British East India Company Representations
The British East India Company throughout its history invited artists and printmakers on paid trips to India to sponsor artwork of the subcontinent and the British presence there Jan Van Ryne was a Dutch printmaker who was commissioned to travel throughout British East India Company settlements and document his experience through etchings and prints. Ryne was said to have traveled with multiple British East India Company attaches to each of their trading settlements and was never really allowed to document and etch inside these settlements, therefore resulting in faraway views that focused more on the economic aspect neat period as to,the tea (Ryne). When returning to England the prints were then bought and used by major London Newspapers to use as visuals when news from the subcontinent was important enough to publish leading them to be used for more than a decade. These are some of the first visuals used by major London newspapers to depict the living conditions in British-controlled settlements of India (Anderson).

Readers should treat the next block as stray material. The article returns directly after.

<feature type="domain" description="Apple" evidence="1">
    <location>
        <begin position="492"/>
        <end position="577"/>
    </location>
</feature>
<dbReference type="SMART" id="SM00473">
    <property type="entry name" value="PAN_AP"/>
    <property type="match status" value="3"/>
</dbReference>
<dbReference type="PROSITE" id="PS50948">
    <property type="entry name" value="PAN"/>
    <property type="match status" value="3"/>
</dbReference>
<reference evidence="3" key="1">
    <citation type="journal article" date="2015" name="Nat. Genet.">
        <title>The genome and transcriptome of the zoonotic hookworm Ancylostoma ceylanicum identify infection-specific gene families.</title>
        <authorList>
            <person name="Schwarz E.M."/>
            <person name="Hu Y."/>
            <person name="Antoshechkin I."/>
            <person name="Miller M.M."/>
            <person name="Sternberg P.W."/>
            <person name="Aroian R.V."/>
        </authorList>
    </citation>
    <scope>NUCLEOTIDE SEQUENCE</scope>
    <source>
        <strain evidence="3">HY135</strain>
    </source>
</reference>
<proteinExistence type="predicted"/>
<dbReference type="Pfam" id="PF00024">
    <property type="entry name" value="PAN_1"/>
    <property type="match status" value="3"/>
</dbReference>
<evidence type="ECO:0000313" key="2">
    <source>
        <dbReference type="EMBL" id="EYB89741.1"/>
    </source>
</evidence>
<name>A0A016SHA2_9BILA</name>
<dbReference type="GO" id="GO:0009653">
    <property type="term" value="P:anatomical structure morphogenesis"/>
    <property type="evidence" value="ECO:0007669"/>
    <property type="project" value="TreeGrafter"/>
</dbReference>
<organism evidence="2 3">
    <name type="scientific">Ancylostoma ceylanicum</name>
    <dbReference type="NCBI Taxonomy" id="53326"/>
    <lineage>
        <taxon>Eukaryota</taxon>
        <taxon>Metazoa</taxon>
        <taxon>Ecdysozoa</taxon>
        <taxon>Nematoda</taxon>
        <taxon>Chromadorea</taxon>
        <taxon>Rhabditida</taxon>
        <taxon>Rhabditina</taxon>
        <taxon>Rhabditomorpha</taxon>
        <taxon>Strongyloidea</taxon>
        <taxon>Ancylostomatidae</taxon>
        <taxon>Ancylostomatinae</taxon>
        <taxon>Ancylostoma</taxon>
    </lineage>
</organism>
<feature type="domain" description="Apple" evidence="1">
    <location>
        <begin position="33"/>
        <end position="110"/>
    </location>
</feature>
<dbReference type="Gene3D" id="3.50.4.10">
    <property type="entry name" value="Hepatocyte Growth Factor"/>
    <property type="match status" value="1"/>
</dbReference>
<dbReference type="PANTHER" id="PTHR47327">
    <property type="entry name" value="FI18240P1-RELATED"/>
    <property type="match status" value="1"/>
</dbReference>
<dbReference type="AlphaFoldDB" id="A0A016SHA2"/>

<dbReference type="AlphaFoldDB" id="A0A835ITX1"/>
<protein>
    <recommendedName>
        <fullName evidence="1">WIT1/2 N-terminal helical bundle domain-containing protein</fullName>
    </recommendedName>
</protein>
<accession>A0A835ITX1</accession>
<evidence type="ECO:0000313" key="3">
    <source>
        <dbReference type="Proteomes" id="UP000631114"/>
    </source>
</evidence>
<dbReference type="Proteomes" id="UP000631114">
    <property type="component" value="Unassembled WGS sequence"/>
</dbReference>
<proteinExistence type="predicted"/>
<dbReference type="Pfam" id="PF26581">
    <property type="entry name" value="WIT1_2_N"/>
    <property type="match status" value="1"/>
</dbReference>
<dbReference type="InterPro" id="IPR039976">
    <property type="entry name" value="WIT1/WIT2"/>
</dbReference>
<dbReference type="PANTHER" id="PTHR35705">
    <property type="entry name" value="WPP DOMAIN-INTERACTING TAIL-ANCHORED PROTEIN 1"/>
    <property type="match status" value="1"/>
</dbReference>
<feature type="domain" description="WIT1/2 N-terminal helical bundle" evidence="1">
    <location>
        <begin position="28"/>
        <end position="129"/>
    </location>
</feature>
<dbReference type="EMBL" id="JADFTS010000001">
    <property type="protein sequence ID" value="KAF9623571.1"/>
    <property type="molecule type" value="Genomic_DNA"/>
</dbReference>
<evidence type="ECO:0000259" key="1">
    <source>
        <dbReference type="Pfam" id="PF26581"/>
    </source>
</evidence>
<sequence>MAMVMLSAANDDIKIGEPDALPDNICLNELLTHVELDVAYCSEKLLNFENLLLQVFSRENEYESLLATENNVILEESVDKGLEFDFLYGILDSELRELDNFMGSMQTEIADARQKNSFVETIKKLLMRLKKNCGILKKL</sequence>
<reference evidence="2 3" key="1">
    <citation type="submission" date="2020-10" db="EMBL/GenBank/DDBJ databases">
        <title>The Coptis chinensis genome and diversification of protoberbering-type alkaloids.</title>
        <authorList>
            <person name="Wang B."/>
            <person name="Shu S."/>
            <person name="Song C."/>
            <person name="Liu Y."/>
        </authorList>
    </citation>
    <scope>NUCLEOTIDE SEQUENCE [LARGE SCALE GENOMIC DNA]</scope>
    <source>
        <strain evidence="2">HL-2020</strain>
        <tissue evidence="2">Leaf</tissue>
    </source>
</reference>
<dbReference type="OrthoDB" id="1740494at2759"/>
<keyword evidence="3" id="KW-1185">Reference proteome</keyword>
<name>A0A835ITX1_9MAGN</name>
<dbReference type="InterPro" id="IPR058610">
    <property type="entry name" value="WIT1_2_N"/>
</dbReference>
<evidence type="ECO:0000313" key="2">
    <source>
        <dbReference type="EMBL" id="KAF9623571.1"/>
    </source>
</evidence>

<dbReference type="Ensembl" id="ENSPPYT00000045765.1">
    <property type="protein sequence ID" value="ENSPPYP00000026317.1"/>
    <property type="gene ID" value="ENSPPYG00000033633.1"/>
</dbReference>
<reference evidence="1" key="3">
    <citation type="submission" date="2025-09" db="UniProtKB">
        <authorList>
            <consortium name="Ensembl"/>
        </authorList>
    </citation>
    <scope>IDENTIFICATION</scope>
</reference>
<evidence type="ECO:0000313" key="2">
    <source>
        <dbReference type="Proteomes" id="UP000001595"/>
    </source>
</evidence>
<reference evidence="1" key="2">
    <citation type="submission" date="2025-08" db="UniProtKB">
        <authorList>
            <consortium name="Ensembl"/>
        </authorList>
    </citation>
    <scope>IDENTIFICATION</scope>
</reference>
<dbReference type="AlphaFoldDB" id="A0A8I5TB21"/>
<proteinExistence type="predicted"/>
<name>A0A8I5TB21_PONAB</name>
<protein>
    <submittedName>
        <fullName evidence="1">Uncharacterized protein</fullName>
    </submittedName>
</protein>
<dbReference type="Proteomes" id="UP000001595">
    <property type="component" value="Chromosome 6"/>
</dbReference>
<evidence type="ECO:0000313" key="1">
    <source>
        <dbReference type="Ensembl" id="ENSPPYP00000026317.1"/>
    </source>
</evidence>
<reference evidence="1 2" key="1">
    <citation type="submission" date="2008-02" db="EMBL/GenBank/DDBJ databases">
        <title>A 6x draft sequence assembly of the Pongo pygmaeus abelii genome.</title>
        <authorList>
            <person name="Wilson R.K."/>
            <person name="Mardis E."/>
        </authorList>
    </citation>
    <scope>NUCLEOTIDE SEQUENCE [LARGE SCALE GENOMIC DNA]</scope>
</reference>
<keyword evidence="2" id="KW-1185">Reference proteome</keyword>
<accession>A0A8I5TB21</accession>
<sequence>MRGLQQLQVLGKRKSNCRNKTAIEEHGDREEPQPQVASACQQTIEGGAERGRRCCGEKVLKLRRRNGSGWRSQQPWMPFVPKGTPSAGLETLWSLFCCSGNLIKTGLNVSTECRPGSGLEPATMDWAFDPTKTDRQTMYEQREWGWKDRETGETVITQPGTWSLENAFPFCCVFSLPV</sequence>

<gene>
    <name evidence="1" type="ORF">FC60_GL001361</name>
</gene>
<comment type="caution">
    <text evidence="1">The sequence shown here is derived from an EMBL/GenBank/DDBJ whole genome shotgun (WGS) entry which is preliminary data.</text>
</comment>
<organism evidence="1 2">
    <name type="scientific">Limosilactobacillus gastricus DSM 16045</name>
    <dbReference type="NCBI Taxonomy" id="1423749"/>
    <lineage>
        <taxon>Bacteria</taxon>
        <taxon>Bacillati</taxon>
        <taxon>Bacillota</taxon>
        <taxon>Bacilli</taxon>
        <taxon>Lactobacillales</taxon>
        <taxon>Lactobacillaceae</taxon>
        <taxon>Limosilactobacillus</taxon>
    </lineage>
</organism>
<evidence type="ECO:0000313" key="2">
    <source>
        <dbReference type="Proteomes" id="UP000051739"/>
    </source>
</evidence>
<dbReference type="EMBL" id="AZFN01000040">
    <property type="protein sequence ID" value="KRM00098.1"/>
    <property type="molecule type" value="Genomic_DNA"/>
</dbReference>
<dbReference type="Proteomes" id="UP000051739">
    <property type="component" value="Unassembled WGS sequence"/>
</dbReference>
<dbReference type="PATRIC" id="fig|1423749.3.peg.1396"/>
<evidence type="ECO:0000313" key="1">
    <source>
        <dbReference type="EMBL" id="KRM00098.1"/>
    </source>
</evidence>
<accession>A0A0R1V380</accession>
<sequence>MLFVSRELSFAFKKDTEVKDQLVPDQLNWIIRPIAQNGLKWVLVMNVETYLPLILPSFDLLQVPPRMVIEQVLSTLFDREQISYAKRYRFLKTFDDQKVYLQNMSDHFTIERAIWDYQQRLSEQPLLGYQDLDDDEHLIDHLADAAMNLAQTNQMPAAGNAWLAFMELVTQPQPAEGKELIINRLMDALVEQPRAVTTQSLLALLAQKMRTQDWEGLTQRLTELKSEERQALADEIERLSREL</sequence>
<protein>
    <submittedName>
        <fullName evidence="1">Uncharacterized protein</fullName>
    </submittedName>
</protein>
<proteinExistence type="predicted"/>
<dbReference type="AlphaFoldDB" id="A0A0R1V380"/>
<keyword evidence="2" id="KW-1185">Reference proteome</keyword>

Some things that stand out while looking at these visuals are how seemingly clean and neat they look for being coastal forts and trading settlements, as well as how each was in a different location in the subcontinent that showed just how far spread control the British had of the area. The British ships portrayed also give off the intention of them in India as purely commercial (Anderson) as it focused more on what the British public was familiar with, which was tea and its trade to Britain, another positive view (Hanson). Another use was to show British control of areas that newspapers had reported violence such as uprisings- which were many and brutal- so portraying the area under British control as neat and stable like this bent and manipulated the perception of the British public, as it was seen as a just and stable rule that intervention to stop the violence by any means necessary was completely warranted (Veevers).